Last week marked 30 years since my diagnosis day. So many emotions resurfaced as I reflected on the past three decades and all that has happened in terms of medical breakthroughs, challenges I’ve overcome, and how my prognosis has changed since I was first diagnosed. Back in 1991, today’s realities were nothing more than a daily prayer and an ember of hope.
I imagine SMA diagnoses are now delivered in a doctor’s office, but my story started with a phone call and ended with a house visit. My parents had noticed I wasn’t meeting normal milestones for a 3-month-old, so a series of tests led to an eventual muscle biopsy that would determine the cause of my symptoms. The news came on a sunny Saturday morning in April while my mom and dad were making pancakes and singing the singalongs my brother loved as a toddler.
When the phone rang, my dad answered. The voice on the other end was my pediatrician, who sounded disconcerted. Though my parents begged for an answer, my doctor couldn’t in good conscience deliver heartbreaking news to a family over the phone. He asked to come over to say those three words in person: spinal muscular atrophy.
SMA diagnoses were vastly different than they are today for reasons including a lack of resources, awareness, and research funding. This was the early 1990s, after all. People didn’t have the internet to Google things. Support groups hadn’t been established, and research for clinical trials and treatments had yet to have an effect.
With so many questions and so few answers, my pediatrician didn’t know what to say. My specific diagnosis, Werdnig-Hoffmann disease, was nothing but a paragraph in a dusty college textbook he had in his office from medical school. There wasn’t much insight beyond that.
My heart hurts so badly for my family when I think about the pain they endured as a result. I’m not sure I will ever understand the magnitude of the sorrow they experienced, but I imagine the news must have been unbearable. No parent should have to learn that their child likely will succumb to an incurable disease within their first two years of life.
As an adult, I see my diagnosis day as a testament to the strength and faith my parents have always held deep in their hearts. Behind closed doors, they let their emotions flow. But through the pain and sorrow, they had to stay strong for their son, who didn’t understand, and for their daughter, whose life they thought would be cut short. I will forever be in awe of the way they handled such devastating news. It gives me the strength to endure hard times of my own.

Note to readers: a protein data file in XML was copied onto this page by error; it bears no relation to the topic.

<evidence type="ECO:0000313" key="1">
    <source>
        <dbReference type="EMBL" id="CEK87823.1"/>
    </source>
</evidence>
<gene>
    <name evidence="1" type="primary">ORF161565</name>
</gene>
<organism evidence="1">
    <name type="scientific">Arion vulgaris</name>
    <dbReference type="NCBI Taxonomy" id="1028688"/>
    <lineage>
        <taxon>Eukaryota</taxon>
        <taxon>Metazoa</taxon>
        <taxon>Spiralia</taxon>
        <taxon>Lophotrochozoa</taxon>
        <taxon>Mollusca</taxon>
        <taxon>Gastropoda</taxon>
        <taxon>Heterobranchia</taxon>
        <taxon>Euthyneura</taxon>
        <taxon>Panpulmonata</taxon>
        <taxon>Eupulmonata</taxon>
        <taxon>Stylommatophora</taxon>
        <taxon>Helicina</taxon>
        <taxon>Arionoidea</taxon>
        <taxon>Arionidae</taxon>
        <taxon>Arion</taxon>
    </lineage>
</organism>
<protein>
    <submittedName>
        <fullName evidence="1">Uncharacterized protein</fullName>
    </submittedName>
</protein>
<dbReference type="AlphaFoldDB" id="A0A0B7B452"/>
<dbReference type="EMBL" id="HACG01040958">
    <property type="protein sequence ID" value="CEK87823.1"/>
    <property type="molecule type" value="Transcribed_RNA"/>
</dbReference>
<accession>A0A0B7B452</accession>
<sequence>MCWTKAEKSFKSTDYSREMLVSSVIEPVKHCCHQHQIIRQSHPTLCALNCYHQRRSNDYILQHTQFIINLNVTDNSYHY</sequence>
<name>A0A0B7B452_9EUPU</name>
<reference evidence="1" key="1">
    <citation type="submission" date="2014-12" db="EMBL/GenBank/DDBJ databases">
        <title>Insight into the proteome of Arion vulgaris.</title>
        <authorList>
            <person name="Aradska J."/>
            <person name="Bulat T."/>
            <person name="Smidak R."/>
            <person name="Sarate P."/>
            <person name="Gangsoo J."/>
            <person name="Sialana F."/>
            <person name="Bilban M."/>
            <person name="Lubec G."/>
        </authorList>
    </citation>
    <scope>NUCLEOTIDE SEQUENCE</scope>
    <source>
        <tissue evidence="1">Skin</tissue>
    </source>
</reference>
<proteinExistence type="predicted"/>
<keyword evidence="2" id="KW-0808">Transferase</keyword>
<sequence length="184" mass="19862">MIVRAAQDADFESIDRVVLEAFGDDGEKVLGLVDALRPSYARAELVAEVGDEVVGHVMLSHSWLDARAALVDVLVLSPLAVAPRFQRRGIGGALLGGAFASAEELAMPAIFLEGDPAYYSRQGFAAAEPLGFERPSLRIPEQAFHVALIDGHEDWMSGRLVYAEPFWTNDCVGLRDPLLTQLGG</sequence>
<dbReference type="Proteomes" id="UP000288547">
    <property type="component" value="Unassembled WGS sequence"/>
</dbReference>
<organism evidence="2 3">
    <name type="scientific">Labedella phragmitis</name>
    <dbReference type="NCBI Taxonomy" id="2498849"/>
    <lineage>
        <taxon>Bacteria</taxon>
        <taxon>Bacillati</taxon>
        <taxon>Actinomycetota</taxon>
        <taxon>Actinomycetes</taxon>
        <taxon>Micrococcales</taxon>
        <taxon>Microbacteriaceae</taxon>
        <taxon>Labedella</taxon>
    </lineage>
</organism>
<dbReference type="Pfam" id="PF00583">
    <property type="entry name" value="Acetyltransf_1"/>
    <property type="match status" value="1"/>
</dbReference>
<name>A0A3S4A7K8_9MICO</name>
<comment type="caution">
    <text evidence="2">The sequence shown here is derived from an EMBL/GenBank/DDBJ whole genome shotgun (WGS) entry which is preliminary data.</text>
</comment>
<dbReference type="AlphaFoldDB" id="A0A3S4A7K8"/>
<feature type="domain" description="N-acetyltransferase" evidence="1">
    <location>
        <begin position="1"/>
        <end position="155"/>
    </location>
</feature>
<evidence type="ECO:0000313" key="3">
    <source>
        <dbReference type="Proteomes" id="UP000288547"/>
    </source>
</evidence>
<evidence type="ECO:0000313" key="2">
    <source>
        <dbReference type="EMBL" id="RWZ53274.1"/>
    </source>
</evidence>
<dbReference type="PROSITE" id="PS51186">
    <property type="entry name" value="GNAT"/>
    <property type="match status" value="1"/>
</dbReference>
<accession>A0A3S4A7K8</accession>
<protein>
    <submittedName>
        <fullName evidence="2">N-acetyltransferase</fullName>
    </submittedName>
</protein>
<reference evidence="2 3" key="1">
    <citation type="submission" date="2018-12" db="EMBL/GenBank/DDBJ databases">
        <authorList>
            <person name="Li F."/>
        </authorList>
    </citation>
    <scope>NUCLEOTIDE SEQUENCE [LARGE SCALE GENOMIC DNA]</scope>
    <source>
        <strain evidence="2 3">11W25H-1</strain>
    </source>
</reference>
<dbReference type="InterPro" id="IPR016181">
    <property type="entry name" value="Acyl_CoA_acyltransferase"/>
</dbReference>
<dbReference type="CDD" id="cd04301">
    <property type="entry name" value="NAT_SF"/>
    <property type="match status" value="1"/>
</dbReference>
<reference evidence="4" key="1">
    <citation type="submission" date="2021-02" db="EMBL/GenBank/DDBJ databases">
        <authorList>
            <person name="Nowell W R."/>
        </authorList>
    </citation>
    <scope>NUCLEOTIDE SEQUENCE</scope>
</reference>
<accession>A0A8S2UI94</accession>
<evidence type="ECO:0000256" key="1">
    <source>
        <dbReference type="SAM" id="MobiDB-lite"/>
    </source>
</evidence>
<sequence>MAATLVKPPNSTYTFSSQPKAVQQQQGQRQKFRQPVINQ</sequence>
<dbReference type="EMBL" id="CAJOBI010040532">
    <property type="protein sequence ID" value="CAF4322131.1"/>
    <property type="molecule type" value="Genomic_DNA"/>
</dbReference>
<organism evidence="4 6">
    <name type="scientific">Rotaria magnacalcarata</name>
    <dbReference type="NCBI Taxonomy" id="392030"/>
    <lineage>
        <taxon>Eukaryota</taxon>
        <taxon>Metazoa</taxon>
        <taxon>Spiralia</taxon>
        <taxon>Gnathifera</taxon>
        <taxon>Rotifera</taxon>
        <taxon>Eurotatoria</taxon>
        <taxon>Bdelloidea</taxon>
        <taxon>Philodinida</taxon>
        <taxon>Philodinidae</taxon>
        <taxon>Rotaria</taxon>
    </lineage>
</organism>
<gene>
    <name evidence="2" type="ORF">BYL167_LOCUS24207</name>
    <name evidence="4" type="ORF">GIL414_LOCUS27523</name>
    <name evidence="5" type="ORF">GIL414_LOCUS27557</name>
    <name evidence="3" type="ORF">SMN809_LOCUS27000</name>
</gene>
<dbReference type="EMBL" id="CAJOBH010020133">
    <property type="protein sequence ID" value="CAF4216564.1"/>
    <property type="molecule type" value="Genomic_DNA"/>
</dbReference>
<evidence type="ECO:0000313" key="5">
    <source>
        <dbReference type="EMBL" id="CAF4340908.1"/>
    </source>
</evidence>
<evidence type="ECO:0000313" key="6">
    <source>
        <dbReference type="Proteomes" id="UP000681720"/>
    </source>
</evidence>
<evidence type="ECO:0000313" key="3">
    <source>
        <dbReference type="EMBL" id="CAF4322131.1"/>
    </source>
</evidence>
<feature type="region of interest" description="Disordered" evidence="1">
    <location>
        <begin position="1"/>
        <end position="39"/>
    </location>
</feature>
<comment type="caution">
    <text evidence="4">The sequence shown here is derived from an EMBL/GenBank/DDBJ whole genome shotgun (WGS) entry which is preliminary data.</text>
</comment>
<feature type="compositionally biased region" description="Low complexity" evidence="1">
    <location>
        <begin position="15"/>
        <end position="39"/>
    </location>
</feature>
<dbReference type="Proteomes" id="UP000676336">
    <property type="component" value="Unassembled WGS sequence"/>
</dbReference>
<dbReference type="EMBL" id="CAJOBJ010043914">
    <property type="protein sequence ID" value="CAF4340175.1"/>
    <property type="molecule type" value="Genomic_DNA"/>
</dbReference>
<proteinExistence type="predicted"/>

As for my pediatrician, I am grateful for the way he showed up for my family and supported us in any way he could. After delivering a grim prognosis for a life that was just beginning, he looked my parents in the eyes and told them he still believed in miracles. To this day, my dad still talks about that moment and how it influenced my mom and him to move forward as if each day were a miracle. The doctor’s words guided my parents through the darkest times, and I have found comfort in knowing they had something to cling to.
So much has changed in the last three decades, both in my life and the SMA community. When I reflect on it all, I grieve for the pain inflicted on my family from such a devastating diagnosis. I smile when I think about the profound faith that carried them through, and the pediatrician who cared about his patients. But most of all, I feel the purest joy and gratitude for this life I’ve been given.
Note: SMA News Today is strictly a news and information website about the disease. It does not provide medical advice, diagnosis, or treatment. This content is not intended to be a substitute for professional medical advice, diagnosis, or treatment. Always seek the advice of your physician or other qualified health provider with any questions you may have regarding a medical condition. Never disregard professional medical advice or delay in seeking it because of something you have read on this website. The opinions expressed in this column are not those of SMA News Today, or its parent company, BioNews, and are intended to spark discussion about issues pertaining to spinal muscular atrophy.
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